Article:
JavaScript Tip: Event Registration

JavaScript normally runs code sequentially, which means in the order that the browser reads it from your file, but we can write JavaScript code that will run only when something happens in the browser. That’s because browsers can trigger events, when things happen to elements on your page.

When the page loads in a browser, when the user moves the mouse over a link, when a video has finished loading, or when a form is submitted are events. So if you want to take care of a task when something happens you have to capture that event, and that’s done through a process called event registration.

This means telling the browser that you want to do something when an event takes place, and there’s several ways of doing that. Some are more compatible with older browsers than others.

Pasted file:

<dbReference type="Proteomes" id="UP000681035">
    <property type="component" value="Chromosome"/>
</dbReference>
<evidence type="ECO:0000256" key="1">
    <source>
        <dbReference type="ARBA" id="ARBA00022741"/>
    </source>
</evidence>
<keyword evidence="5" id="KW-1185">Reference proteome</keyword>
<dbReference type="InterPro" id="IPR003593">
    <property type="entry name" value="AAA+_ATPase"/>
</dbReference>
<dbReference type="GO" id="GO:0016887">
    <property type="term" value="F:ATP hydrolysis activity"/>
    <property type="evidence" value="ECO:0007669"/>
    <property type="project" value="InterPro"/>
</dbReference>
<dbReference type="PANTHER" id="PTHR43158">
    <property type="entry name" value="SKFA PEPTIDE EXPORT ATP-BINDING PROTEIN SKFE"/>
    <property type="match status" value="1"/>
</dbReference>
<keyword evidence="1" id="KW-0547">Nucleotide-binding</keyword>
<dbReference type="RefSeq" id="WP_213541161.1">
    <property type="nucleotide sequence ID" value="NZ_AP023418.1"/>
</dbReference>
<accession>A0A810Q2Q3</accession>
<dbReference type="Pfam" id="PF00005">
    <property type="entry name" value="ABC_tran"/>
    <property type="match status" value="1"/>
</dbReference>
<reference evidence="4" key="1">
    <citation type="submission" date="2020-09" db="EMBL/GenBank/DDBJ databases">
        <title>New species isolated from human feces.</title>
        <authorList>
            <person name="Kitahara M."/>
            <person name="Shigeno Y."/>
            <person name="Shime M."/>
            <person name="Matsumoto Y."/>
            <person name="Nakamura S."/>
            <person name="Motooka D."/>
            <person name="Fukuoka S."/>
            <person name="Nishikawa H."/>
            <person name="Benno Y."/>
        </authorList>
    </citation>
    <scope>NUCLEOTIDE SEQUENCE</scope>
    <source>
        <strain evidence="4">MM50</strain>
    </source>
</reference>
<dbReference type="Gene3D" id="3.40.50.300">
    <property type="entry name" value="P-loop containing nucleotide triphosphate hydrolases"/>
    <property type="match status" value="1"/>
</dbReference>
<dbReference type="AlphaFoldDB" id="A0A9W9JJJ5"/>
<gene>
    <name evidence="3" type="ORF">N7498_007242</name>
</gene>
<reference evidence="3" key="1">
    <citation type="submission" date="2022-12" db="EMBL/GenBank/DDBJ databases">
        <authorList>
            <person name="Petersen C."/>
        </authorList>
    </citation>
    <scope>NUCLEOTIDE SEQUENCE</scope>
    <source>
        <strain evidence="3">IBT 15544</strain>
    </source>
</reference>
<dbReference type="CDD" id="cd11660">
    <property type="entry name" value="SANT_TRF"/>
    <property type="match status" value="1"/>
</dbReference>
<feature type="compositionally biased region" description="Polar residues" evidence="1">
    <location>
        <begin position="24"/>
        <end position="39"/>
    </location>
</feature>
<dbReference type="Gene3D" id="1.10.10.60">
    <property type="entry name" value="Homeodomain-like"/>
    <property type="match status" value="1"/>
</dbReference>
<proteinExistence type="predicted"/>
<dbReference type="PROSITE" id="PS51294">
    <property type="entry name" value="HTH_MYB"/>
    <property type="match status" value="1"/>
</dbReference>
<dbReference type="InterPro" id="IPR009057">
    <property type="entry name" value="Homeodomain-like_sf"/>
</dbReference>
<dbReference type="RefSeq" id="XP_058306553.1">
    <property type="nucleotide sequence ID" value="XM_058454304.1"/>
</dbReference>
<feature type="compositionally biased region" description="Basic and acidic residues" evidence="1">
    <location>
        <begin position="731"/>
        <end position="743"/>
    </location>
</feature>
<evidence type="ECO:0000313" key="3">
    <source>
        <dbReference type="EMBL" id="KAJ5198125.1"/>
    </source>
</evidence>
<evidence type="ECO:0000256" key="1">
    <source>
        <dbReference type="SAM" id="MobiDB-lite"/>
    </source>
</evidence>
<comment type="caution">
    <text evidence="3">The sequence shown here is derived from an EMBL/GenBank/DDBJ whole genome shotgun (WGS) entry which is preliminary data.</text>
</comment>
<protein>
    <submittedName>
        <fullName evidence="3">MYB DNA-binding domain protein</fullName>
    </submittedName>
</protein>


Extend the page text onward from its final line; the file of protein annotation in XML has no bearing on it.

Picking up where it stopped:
The first (but legacy) way of doing this is by using tag attributes, and this works pretty simply.

Now this is considered extremely bad practice, because it makes your code hard to update. It’s much better to place the JavaScript outside the html tags, so you can also check for events by attaching them to a specific element. Using dot notation in your JavaScript code. It means that you first specify which element in the dome you want to get to, and then specify which event you want to track.

The more modern way of handling events is to use a special method called addEventListener. You can use this method on any element in your page. It asks for the type of event, a function and a third true or false value called the propagation type.

The advantage of using addEventListener is that it allows you to check for multiple events within a single call (called event propagation).

Note: addEventListener is not supported by IE8and older browsers, so using a framework like jQuery is used for legacy browser support is required.

Leave a Reply

Your email address will not be published. Required fields are marked *